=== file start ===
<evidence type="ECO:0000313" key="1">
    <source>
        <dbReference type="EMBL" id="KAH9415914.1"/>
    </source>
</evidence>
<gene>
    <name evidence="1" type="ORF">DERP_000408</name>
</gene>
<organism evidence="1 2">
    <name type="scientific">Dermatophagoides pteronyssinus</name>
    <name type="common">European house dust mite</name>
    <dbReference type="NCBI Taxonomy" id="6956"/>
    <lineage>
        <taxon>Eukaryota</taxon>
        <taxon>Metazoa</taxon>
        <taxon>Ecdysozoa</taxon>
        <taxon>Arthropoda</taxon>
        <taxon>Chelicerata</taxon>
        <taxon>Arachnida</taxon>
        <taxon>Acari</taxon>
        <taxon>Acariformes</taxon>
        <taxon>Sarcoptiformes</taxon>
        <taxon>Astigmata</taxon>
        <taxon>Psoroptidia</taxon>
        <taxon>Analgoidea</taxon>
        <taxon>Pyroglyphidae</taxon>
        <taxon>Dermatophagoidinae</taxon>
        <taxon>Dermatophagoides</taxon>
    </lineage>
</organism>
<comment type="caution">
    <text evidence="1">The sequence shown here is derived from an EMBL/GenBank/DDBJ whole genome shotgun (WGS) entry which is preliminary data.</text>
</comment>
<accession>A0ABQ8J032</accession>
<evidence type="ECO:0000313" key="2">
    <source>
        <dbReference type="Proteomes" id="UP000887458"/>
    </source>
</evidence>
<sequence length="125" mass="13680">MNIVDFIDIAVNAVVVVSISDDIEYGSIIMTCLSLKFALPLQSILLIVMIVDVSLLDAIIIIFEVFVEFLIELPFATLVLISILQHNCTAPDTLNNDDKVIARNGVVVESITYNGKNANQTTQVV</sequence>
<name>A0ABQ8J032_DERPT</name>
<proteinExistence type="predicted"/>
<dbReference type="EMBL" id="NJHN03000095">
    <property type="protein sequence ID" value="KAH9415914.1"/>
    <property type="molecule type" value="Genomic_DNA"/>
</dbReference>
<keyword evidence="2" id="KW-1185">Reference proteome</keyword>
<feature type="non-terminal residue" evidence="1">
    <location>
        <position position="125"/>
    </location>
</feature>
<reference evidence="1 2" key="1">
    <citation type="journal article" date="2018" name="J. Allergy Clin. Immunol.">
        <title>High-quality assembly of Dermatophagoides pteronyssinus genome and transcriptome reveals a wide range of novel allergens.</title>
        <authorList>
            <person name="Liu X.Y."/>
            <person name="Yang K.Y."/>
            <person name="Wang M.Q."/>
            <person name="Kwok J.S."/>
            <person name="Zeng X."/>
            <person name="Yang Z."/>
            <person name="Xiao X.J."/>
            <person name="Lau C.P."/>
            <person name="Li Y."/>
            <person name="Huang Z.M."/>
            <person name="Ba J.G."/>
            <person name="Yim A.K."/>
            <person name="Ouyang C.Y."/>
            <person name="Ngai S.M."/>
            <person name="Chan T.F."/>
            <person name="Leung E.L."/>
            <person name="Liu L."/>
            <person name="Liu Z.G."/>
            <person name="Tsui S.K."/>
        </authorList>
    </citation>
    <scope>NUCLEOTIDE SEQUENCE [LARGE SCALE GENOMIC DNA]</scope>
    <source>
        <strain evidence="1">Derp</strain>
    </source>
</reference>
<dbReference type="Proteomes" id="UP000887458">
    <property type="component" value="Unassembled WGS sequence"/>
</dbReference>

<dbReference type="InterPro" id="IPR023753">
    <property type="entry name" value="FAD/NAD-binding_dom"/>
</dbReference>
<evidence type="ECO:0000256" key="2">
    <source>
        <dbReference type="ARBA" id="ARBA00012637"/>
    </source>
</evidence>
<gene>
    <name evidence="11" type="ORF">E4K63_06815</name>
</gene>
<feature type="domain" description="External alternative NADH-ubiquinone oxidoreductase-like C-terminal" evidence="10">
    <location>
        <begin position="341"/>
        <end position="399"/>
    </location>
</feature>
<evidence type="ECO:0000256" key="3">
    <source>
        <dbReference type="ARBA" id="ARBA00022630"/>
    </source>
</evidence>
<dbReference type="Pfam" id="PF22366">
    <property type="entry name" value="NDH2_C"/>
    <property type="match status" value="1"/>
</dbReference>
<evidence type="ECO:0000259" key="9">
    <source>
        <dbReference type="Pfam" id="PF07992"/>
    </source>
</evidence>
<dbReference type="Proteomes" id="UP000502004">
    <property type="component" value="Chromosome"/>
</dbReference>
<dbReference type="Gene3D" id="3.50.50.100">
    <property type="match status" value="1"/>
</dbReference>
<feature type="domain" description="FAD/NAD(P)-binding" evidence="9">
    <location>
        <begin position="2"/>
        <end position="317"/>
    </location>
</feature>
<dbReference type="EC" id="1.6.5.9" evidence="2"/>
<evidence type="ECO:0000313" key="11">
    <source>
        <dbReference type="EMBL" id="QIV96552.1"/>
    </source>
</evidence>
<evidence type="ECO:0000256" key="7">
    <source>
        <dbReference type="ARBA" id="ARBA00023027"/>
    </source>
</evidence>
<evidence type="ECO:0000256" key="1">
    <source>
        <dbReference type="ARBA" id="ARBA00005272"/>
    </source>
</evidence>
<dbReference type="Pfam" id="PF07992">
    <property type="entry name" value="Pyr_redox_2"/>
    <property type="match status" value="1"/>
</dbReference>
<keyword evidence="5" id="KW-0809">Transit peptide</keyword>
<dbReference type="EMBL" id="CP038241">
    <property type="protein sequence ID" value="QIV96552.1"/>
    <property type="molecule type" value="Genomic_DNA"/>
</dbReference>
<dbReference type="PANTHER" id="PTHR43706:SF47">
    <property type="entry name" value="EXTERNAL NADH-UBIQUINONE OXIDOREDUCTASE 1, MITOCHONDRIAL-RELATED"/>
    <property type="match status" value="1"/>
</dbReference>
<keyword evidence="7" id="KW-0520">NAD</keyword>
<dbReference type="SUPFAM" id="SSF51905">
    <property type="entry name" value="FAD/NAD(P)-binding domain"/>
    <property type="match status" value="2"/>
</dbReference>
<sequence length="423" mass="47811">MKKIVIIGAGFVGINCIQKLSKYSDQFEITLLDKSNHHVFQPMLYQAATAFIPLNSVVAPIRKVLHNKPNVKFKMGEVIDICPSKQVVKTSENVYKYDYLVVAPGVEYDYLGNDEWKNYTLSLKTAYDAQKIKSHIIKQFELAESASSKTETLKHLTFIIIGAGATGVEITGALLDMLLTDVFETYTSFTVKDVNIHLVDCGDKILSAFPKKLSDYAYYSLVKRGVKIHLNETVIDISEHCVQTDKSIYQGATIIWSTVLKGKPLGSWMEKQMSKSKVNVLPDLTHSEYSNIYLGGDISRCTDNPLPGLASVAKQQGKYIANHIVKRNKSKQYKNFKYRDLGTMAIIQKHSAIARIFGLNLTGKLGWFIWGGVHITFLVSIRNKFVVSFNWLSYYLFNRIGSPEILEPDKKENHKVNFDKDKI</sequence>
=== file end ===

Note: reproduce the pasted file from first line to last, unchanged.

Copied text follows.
<evidence type="ECO:0000313" key="1">
    <source>
        <dbReference type="EMBL" id="KAH9415914.1"/>
    </source>
</evidence>
<gene>
    <name evidence="1" type="ORF">DERP_000408</name>
</gene>
<organism evidence="1 2">
    <name type="scientific">Dermatophagoides pteronyssinus</name>
    <name type="common">European house dust mite</name>
    <dbReference type="NCBI Taxonomy" id="6956"/>
    <lineage>
        <taxon>Eukaryota</taxon>
        <taxon>Metazoa</taxon>
        <taxon>Ecdysozoa</taxon>
        <taxon>Arthropoda</taxon>
        <taxon>Chelicerata</taxon>
        <taxon>Arachnida</taxon>
        <taxon>Acari</taxon>
        <taxon>Acariformes</taxon>
        <taxon>Sarcoptiformes</taxon>
        <taxon>Astigmata</taxon>
        <taxon>Psoroptidia</taxon>
        <taxon>Analgoidea</taxon>
        <taxon>Pyroglyphidae</taxon>
        <taxon>Dermatophagoidinae</taxon>
        <taxon>Dermatophagoides</taxon>
    </lineage>
</organism>
<comment type="caution">
    <text evidence="1">The sequence shown here is derived from an EMBL/GenBank/DDBJ whole genome shotgun (WGS) entry which is preliminary data.</text>
</comment>
<accession>A0ABQ8J032</accession>
<evidence type="ECO:0000313" key="2">
    <source>
        <dbReference type="Proteomes" id="UP000887458"/>
    </source>
</evidence>
<sequence length="125" mass="13680">MNIVDFIDIAVNAVVVVSISDDIEYGSIIMTCLSLKFALPLQSILLIVMIVDVSLLDAIIIIFEVFVEFLIELPFATLVLISILQHNCTAPDTLNNDDKVIARNGVVVESITYNGKNANQTTQVV</sequence>
<name>A0ABQ8J032_DERPT</name>
<proteinExistence type="predicted"/>
<dbReference type="EMBL" id="NJHN03000095">
    <property type="protein sequence ID" value="KAH9415914.1"/>
    <property type="molecule type" value="Genomic_DNA"/>
</dbReference>
<keyword evidence="2" id="KW-1185">Reference proteome</keyword>
<feature type="non-terminal residue" evidence="1">
    <location>
        <position position="125"/>
    </location>
</feature>
<reference evidence="1 2" key="1">
    <citation type="journal article" date="2018" name="J. Allergy Clin. Immunol.">
        <title>High-quality assembly of Dermatophagoides pteronyssinus genome and transcriptome reveals a wide range of novel allergens.</title>
        <authorList>
            <person name="Liu X.Y."/>
            <person name="Yang K.Y."/>
            <person name="Wang M.Q."/>
            <person name="Kwok J.S."/>
            <person name="Zeng X."/>
            <person name="Yang Z."/>
            <person name="Xiao X.J."/>
            <person name="Lau C.P."/>
            <person name="Li Y."/>
            <person name="Huang Z.M."/>
            <person name="Ba J.G."/>
            <person name="Yim A.K."/>
            <person name="Ouyang C.Y."/>
            <person name="Ngai S.M."/>
            <person name="Chan T.F."/>
            <person name="Leung E.L."/>
            <person name="Liu L."/>
            <person name="Liu Z.G."/>
            <person name="Tsui S.K."/>
        </authorList>
    </citation>
    <scope>NUCLEOTIDE SEQUENCE [LARGE SCALE GENOMIC DNA]</scope>
    <source>
        <strain evidence="1">Derp</strain>
    </source>
</reference>
<dbReference type="Proteomes" id="UP000887458">
    <property type="component" value="Unassembled WGS sequence"/>
</dbReference>

<dbReference type="InterPro" id="IPR023753">
    <property type="entry name" value="FAD/NAD-binding_dom"/>
</dbReference>
<evidence type="ECO:0000256" key="2">
    <source>
        <dbReference type="ARBA" id="ARBA00012637"/>
    </source>
</evidence>
<gene>
    <name evidence="11" type="ORF">E4K63_06815</name>
</gene>
<feature type="domain" description="External alternative NADH-ubiquinone oxidoreductase-like C-terminal" evidence="10">
    <location>
        <begin position="341"/>
        <end position="399"/>
    </location>
</feature>
<evidence type="ECO:0000256" key="3">
    <source>
        <dbReference type="ARBA" id="ARBA00022630"/>
    </source>
</evidence>
<dbReference type="Pfam" id="PF22366">
    <property type="entry name" value="NDH2_C"/>
    <property type="match status" value="1"/>
</dbReference>
<evidence type="ECO:0000259" key="9">
    <source>
        <dbReference type="Pfam" id="PF07992"/>
    </source>
</evidence>
<dbReference type="Proteomes" id="UP000502004">
    <property type="component" value="Chromosome"/>
</dbReference>
<dbReference type="Gene3D" id="3.50.50.100">
    <property type="match status" value="1"/>
</dbReference>
<feature type="domain" description="FAD/NAD(P)-binding" evidence="9">
    <location>
        <begin position="2"/>
        <end position="317"/>
    </location>
</feature>
<dbReference type="EC" id="1.6.5.9" evidence="2"/>
<evidence type="ECO:0000313" key="11">
    <source>
        <dbReference type="EMBL" id="QIV96552.1"/>
    </source>
</evidence>
<evidence type="ECO:0000256" key="7">
    <source>
        <dbReference type="ARBA" id="ARBA00023027"/>
    </source>
</evidence>
<evidence type="ECO:0000256" key="1">
    <source>
        <dbReference type="ARBA" id="ARBA00005272"/>
    </source>
</evidence>
<dbReference type="Pfam" id="PF07992">
    <property type="entry name" value="Pyr_redox_2"/>
    <property type="match status" value="1"/>
</dbReference>
<keyword evidence="5" id="KW-0809">Transit peptide</keyword>
<dbReference type="EMBL" id="CP038241">
    <property type="protein sequence ID" value="QIV96552.1"/>
    <property type="molecule type" value="Genomic_DNA"/>
</dbReference>
<dbReference type="PANTHER" id="PTHR43706:SF47">
    <property type="entry name" value="EXTERNAL NADH-UBIQUINONE OXIDOREDUCTASE 1, MITOCHONDRIAL-RELATED"/>
    <property type="match status" value="1"/>
</dbReference>
<keyword evidence="7" id="KW-0520">NAD</keyword>
<dbReference type="SUPFAM" id="SSF51905">
    <property type="entry name" value="FAD/NAD(P)-binding domain"/>
    <property type="match status" value="2"/>
</dbReference>
<sequence length="423" mass="47811">MKKIVIIGAGFVGINCIQKLSKYSDQFEITLLDKSNHHVFQPMLYQAATAFIPLNSVVAPIRKVLHNKPNVKFKMGEVIDICPSKQVVKTSENVYKYDYLVVAPGVEYDYLGNDEWKNYTLSLKTAYDAQKIKSHIIKQFELAESASSKTETLKHLTFIIIGAGATGVEITGALLDMLLTDVFETYTSFTVKDVNIHLVDCGDKILSAFPKKLSDYAYYSLVKRGVKIHLNETVIDISEHCVQTDKSIYQGATIIWSTVLKGKPLGSWMEKQMSKSKVNVLPDLTHSEYSNIYLGGDISRCTDNPLPGLASVAKQQGKYIANHIVKRNKSKQYKNFKYRDLGTMAIIQKHSAIARIFGLNLTGKLGWFIWGGVHITFLVSIRNKFVVSFNWLSYYLFNRIGSPEILEPDKKENHKVNFDKDKI</sequence>